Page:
Timing is Everything

  It's been a while, I know. My dug-up iris corms (featured in my last blog of August 7) sat in two canvas in the garage until about a month ago. There were just so many of them I felt daunted by the task of making room for them in the garden. I finally replanted them in the garden in late October. Almost all of them, anyway. Some I gave away, some rotted, and a few (I just noticed yesterday) are still in a small pile waiting to be planted.
   As they say, "The way you do anything is the way you do everything." Which brings me to this morning and to this blog. Actually to last night.
  I sat in front of the fire reading The Creative Habit, by Twyla Tharp, and was inspired to improve my writing habits which, like my garden, have gotten a bit lax of late. I needed to break a few habits--listening to NPR news in the morning (which is incredibly soporific), oversleeping (because the news just goes on and on),  drinking tea which is a very poor substitute for coffee, getting wrapped up in e-mail (despite the egg timer I set for 15 minutes for this activity), and putting off exercise until so late that I skip it altogether.
  New World Order! I spent a while last night rigging up my house to break myself of these habits. I pulled out the dusty (literally) Mr. Coffee and set the auto-brew to make me 2 cups at 5:15. I plugged a bedroom lamp into an auto-timer to turn on at 5:20. I moved a clock-radio next to my bed so it would go off at 5:30. I attached a double hand-me-down iPod (1g) to the clock-radio so I could hear Domenico Scarlatti's "Piano Sonata in C Major K132" (on piano not harpsichord). I set out my stretchy exercise clothes on a chair near the bed.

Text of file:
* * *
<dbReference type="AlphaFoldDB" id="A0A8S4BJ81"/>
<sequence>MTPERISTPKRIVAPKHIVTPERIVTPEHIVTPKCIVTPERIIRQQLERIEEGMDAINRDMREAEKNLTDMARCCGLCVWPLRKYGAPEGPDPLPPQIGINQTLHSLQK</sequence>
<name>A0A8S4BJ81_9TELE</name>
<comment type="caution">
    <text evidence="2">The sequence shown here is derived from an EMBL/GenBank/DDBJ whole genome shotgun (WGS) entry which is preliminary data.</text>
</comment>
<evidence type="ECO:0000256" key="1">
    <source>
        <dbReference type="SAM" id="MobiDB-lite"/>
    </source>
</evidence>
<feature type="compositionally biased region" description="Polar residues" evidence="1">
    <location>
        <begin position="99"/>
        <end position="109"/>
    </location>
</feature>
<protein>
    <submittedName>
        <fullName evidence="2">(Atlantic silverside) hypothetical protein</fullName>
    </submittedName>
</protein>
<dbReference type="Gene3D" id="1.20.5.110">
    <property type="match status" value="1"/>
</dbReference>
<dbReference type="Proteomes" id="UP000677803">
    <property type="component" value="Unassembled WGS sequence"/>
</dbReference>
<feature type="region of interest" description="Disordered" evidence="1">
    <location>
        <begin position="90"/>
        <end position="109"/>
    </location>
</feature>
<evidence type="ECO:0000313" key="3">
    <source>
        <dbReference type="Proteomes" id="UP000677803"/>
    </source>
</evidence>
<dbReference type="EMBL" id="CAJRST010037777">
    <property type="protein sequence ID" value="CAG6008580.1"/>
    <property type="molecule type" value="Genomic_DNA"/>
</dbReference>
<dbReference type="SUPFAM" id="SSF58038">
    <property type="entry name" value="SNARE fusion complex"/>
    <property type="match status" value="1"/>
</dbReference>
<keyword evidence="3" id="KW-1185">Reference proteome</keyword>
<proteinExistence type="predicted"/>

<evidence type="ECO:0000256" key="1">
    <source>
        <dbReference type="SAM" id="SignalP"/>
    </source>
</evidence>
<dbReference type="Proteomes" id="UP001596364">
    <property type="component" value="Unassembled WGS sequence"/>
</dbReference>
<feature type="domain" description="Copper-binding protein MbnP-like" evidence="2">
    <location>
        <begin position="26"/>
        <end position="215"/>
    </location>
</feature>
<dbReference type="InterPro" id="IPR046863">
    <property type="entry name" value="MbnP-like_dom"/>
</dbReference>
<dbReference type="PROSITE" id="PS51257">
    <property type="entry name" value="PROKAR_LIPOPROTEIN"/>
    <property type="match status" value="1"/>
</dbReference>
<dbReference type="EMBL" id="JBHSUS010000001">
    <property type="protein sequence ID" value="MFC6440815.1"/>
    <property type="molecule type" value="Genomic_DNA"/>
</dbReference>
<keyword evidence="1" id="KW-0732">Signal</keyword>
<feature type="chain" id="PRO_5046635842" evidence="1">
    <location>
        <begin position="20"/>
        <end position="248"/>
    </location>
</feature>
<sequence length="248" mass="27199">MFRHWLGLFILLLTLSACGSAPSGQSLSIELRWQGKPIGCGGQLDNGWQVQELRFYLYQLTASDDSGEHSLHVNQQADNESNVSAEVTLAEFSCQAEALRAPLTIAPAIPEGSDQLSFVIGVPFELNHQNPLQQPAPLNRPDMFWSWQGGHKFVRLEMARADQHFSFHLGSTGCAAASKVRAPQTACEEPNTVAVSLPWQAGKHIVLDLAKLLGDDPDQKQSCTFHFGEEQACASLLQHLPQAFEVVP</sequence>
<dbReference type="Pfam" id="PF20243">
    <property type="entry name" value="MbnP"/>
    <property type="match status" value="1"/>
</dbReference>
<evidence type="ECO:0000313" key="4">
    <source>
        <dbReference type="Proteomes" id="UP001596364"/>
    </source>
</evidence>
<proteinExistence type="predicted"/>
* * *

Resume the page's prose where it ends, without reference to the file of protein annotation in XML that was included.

The plan was to wake up with the light, smell the coffee, traipse to the kitchen, return to drink coffee with Scarlatti, go to the gym, return by 7 to feed and walk the dog, then write.
   I was so excited by my new plan that I could hardly sleep.
   But I did. Before I knew it, the light had come on. I sniffed for the coffee, but it's aroma hadn't reached the bedroom. The clock-radio didn't go off and I had dimmed the LED clock light so low that I couldn't see what time it was. The Audubon bird-call clock in the bathroom read 5:30. Except that I never re-set it when Daylight Savings Time ended, so it was actually 4:30.
  I was not getting up at 4:30. So I closed my eyes and tried to fall back asleep. Which I could not.
  At the civil hour of 5 a.m., I turned over-rode the clock-radio alarm and put on Scarlatti. It was so beautiful that I began to cry. My tears were not happy or sad or melancholy or hormonal--they just flowed because the music flowed in a way that touched some truth that only music can touch. I have fourteen Scarlatti piano sonatas on my iPod, but the K 132 in C Major--with its pure, measured, and insistent lines--is simultaneously arresting and inspiring.
   And, because I was alert and dressed in my gym togs by the time the coffee was ready, I decided not to get back into bed with my coffee but--here in the pre-dawn darkness before I head out to the gym--drink my coffee while letting you know that my iris have been planted, the words are flowing, and timing is everything.